Enter da Greens and their leftard agenda, desperate to seek relevance at any cost to Australia. Consider the the Greens-contrived slogans such as ‘The Stolen Generation’, ‘Let Them Stay‘, ‘Community Detention’, ‘Gonski Is Getting Results’, ‘Safe Schools’, ‘Clean Energy’, ‘Marriage Equality Now’, ‘Love is Love’, ‘Vote Yes’, ‘No Pride in Genocide’, ‘Cannabis is Medicine’, ‘Change the Date’…it goes on…
All these leftard campaign slogans dreamt up sharing bongs around the Greens bean bag lounge in Surry Hills.
Last year, in a document portentously titled the Uluru Statement, it was suggested an indigenous body be set up to advise parliament on Aboriginal issues as if this would be something of a magic bullet. It was hot air that only galvanized minority Aborigines into false promises and trust. Then it was back to business as usual. Can we expect to have a Purnululu statement next?
While there is major disagreement among those claiming to identify as Aboriginals, this seems like another power grab by an educated elite that has the capacity to create a serious divide not only between those whose claims to be Aboriginal are questionable and others, but also with the broader Australian community.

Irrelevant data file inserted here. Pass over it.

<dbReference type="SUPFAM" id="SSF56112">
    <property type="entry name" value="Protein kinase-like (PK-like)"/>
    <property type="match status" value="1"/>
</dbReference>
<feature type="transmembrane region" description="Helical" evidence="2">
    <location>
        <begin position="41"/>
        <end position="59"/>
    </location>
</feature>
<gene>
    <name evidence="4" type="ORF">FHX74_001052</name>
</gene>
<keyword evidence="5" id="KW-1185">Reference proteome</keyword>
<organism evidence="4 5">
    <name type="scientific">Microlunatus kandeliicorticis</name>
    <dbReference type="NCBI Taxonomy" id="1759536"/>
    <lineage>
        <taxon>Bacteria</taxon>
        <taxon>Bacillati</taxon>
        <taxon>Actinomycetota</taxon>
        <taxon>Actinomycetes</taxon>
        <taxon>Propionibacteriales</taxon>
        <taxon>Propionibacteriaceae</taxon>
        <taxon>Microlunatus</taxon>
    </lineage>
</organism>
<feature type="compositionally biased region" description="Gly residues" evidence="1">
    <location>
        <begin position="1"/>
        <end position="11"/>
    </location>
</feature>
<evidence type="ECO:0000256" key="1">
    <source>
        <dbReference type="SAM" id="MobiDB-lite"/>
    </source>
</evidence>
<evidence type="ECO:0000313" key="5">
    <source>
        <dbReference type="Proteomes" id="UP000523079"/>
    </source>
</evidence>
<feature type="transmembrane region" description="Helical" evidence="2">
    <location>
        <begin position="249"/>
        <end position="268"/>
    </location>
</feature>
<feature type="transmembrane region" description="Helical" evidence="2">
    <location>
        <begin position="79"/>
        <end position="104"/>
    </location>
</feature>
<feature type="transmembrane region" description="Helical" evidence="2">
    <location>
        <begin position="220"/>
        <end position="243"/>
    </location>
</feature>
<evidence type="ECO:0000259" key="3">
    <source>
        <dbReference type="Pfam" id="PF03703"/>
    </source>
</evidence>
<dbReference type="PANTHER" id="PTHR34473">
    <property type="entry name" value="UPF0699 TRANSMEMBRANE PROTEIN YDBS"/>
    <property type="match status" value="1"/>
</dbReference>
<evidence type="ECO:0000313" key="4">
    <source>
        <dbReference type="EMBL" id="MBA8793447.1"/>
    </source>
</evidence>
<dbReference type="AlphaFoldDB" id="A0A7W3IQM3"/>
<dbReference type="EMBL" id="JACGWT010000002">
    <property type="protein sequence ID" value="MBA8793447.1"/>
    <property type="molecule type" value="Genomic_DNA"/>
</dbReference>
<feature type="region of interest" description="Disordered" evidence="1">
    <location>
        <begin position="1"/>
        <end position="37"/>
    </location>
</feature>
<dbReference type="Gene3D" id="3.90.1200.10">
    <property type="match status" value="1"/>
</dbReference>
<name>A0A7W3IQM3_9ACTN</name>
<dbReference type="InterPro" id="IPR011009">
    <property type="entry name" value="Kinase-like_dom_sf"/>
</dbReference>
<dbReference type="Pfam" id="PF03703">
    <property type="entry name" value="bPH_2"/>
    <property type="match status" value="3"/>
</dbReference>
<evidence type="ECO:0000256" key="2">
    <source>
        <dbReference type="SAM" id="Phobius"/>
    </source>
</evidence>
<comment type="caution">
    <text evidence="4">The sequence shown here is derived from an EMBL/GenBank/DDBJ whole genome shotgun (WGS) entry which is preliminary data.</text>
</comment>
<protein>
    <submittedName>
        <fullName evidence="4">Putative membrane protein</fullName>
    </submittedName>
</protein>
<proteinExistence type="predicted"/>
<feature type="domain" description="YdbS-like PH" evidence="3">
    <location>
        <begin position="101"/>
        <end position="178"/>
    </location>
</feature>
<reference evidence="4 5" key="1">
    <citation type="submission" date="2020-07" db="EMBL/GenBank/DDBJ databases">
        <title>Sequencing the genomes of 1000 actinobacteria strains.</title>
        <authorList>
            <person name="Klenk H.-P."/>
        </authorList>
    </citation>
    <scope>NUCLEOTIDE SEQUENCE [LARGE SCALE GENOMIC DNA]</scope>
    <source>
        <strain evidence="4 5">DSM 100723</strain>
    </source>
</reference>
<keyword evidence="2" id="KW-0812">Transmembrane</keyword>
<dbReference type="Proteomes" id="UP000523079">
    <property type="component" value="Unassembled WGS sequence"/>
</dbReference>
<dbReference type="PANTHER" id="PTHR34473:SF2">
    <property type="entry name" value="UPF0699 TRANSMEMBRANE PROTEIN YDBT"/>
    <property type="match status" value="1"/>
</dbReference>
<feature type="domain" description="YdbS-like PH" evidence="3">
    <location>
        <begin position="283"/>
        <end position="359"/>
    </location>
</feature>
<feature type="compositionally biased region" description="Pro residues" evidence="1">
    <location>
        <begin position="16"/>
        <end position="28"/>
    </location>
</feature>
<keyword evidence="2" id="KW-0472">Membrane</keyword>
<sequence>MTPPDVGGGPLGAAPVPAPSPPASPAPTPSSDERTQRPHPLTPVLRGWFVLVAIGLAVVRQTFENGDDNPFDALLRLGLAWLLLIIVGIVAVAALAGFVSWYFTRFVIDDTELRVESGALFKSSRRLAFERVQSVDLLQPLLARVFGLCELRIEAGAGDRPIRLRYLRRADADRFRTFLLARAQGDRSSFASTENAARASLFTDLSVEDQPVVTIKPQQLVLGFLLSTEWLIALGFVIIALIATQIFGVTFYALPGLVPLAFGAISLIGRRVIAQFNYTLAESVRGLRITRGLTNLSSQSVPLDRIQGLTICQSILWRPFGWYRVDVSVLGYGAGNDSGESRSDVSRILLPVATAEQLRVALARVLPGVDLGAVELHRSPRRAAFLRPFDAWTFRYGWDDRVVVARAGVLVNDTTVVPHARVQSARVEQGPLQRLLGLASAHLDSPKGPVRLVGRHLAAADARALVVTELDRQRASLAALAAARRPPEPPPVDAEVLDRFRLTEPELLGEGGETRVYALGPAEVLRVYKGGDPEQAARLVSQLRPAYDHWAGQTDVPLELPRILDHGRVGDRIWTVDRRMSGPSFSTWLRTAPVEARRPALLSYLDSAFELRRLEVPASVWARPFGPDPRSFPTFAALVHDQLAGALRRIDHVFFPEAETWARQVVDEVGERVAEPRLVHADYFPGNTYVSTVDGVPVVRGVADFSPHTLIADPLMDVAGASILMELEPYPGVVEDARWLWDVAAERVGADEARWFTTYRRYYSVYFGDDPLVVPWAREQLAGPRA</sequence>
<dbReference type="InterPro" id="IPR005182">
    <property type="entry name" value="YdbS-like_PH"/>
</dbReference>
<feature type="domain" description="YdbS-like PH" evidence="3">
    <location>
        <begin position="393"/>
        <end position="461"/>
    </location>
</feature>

Apartheid by stealth?
We have already created an unhealthy divide by requiring individuals to identify as Aboriginal or Torres Strait Islanders and streaming big welfare benefits to those who wish to access that pot. We don’t need a special body to service this minority.
A friend who has been reading the Nobel prize-winning economist F.A. Hayek over the Christmas holidays drew my attention to some passages from Hayek’s The Constitution Of Liberty in which he wrote about the adverse consequences of preventing the natural consolidation of the agricultural sector by paying subsidies to small, inefficient farmers to stay on the land.
“Such attempts to preserve particular members of the agricultural population by sheltering them against the necessity of changing strong traditions and habits must turn them into permanent wards of government, pensioners living off the rest of the population and lastingly dependent for their livelihood on political decisions. It would certainly be the lesser evil if some remote homesteads disappeared and in some places pastures and even forests -replaced what, in different conditions, had been arable land. Indeed, we should be showing more respect for the dignity of man if we allowed certain ways of life to disappear altogether instead of preserving them as specimens of a past age.”
“If we want to see better health, education and employment prospects for Aboriginal Australians we should start treating them as we treat other Australians,” Piers Akerman writes.